AECOM, the Los Angeles firm leading KCI Partnership, announced Monday morning that Burns & McDonnell is now a team member in a renewed push for the KCI contract.
Discussions of a possible AECOM-Burns & McDonnell arrangement had circulated since Thursday’s Kansas City Council vote to turn down a proposed memorandum of understanding with Edgemoor Infrastructure & Real Estate, the firm that the council had previously selected to design and build the $1 billion single terminal at KCI.
The announcement was made at a press conference at AECOM’s Kansas City headquarters in Crown Center. It confirmed an earlier report by The Star of the combination of the two firms.
It’s an unexpected marriage; the two firms had traded rhetorical barbs toward one another during the summer-long procurement process, after which Edgemoor emerged as the winning team.
“We have no worries that we can’t be great partners together,” Ron Coker of Burns & McDonnell said at a press conference.
But it’s unclear whether the city council will ever consider that new partnership.
Kansas City Mayor Sly James, who last week lashed out at council members who weren’t on board with Edgemoor, could not immediately be reached for comment after the AECOM announcement Monday.
Mayor Pro Tem Scott Wagner, who had serious concerns about the vagueness of the agreement with Edgemoor, nonetheless said Monday that it’s premature to consider a new partnership between AECOM and Burns & McDonnell, while Edgemoor remains the first choice team.
“From my standpoint, we still have a group (Edgemoor) that we have not ended our discussion with,” Wagner said. “You’ve got to play out the discussion with No. 1.”
Wagner said that before the council considers switching to a different development team, Edgemoor needs to be given a fair chance to address concerns that numerous council members have raised.
The council this week is expected to discuss a resolution, introduced last Thursday, to end negotiations with Edgemoor and start talks with KCI Partnership. KCI Partnership came up second to Edgemoor during City Hall’s request for proposals and qualifications earlier this year.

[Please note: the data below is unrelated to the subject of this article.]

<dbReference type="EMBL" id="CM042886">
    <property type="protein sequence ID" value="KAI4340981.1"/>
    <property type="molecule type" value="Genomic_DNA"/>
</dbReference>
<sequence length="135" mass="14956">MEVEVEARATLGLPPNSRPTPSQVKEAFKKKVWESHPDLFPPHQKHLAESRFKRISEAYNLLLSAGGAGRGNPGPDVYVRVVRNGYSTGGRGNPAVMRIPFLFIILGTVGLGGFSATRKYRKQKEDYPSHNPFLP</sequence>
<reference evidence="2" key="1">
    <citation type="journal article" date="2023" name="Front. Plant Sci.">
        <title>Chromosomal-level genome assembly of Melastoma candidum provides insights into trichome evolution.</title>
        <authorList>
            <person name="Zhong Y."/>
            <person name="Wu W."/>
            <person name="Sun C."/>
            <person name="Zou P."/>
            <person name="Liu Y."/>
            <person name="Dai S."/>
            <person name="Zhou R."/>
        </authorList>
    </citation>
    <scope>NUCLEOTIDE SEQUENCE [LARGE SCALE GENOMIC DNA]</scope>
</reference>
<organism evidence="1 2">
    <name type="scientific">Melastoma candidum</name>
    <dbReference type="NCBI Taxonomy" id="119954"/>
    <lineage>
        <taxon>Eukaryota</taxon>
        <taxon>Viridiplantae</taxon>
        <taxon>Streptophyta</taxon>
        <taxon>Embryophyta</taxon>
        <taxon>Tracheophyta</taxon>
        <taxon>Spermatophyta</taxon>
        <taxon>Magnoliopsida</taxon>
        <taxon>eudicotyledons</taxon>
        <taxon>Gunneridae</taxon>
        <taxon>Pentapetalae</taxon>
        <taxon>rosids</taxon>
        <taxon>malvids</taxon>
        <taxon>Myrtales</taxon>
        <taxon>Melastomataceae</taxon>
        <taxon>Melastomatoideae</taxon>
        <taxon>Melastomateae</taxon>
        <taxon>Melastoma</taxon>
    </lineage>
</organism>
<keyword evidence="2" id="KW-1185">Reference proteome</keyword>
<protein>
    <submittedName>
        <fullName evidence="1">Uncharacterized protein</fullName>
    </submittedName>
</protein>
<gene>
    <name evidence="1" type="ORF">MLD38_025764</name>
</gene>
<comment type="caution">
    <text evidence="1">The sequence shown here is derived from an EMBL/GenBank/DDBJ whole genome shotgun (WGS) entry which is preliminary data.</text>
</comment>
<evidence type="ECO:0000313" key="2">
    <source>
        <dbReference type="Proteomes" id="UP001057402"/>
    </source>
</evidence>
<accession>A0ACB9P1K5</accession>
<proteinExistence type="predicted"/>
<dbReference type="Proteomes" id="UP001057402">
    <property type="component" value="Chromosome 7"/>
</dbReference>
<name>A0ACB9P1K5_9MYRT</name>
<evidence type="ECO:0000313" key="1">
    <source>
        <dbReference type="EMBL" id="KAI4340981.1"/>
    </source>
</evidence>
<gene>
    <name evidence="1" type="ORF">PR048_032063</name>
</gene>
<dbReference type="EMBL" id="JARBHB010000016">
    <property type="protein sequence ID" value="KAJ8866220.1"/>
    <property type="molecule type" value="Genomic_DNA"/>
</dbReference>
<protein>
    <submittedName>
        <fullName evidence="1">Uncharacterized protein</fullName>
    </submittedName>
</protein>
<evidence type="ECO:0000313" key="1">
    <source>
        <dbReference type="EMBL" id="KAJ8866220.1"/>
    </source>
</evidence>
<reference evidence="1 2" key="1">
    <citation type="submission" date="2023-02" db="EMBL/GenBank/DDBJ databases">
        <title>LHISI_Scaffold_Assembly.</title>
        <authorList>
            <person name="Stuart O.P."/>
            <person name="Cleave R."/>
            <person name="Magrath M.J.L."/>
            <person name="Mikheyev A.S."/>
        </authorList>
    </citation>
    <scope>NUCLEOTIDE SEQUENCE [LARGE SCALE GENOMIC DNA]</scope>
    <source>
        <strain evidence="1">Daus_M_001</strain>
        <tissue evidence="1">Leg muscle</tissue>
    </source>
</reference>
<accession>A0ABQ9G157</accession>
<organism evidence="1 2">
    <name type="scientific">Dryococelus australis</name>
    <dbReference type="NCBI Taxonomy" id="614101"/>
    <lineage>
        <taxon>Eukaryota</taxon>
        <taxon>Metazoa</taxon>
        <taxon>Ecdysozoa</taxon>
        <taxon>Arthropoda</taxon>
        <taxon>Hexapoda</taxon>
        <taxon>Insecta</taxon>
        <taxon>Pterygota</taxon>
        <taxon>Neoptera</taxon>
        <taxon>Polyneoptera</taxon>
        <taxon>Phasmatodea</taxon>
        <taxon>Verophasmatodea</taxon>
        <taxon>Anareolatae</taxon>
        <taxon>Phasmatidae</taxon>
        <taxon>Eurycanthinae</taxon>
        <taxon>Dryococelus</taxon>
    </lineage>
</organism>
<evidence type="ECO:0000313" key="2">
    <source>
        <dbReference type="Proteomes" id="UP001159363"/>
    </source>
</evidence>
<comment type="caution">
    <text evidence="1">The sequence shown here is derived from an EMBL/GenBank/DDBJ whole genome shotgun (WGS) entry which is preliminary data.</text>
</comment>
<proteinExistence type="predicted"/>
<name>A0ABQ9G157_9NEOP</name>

Officials with KCI Partnership said they were not jumping the gun with Monday’s announcement, but merely getting ready in case the city council dumps Edgemoor.
“We just want to be well prepared for the eventuality,” said Michael Handelman, an AECOM principal.
Edgemoor and City Hall officials were not immediately available for comment.
Edgemoor’s hold on the KCI contract has taken water amid criticism by city council members and other business leaders that the firm has not demonstrated enough of a commitment to minority hiring and community benefits agreements.
“(Edgemoor’s) commitment was very shallow in terms of community benefits,” Kelvin Perry, president of the Greater Kansas City Black Chamber of Commerce, said Monday at the announcement.
KCI Partnership appeared ready to seize on that vulnerability.
AECOM said that KCI Partnership will make a $75 million investment to what it’s calling a Legacy Fund, which is a fund meant to provide access to capital for minority- and women-owned businesses. In addition, KCI Partnership said it would invest $15 million in a community benefits agreement and a make commitment to pay minority subcontractors in five days.
KCI Partnership also said it would seek 30 percent to 33 percent minority business participation in the value of the contract.
Details on financing and designing the airport have yet to be worked out.
Kansas City voters overwhelmingly approved a Nov. 7 referendum to allow City Hall to proceed with replacing KCI’s three terminals with a new, modern single terminal.
But discussions with Edgemoor on the framework of a deal have not been satisfactory to the majority of the Kansas City Council, members of which have expressed their misgivings about the vague terms of the proposed MOU and lacking commitments from Edgemoor on community benefits agreements.
City Councilman Jermaine Reed last week said the city should continue negotiating with Edgemoor.
“We have to do better as a City Council,” he said in a statement. “Our voters and our business partners absolutely deserve better than what they got (Thursday) from the Council. The legacy of Kansas City deserves better than what these Councilmembers dished out.”
James last Friday signaled his unhappiness with Thursday’s rejection of the Edgemoor deal, calling it a “bad political move.”
It was James who helped negotiate what would have been a no-bid KCI contract with Burns & McDonnell, which became public last May. Councilmembers objected to that arrangement and insisted on putting the contract out for competitive proposals.
That resulted in a protracted procurement process during the summer.
Burns & McDonnell was disqualified from the KCI procurement after the city’s financial and legal advisers determined that its proposed private financing plan for the $1 billion project was not compatible with the city’s bonding ordinances.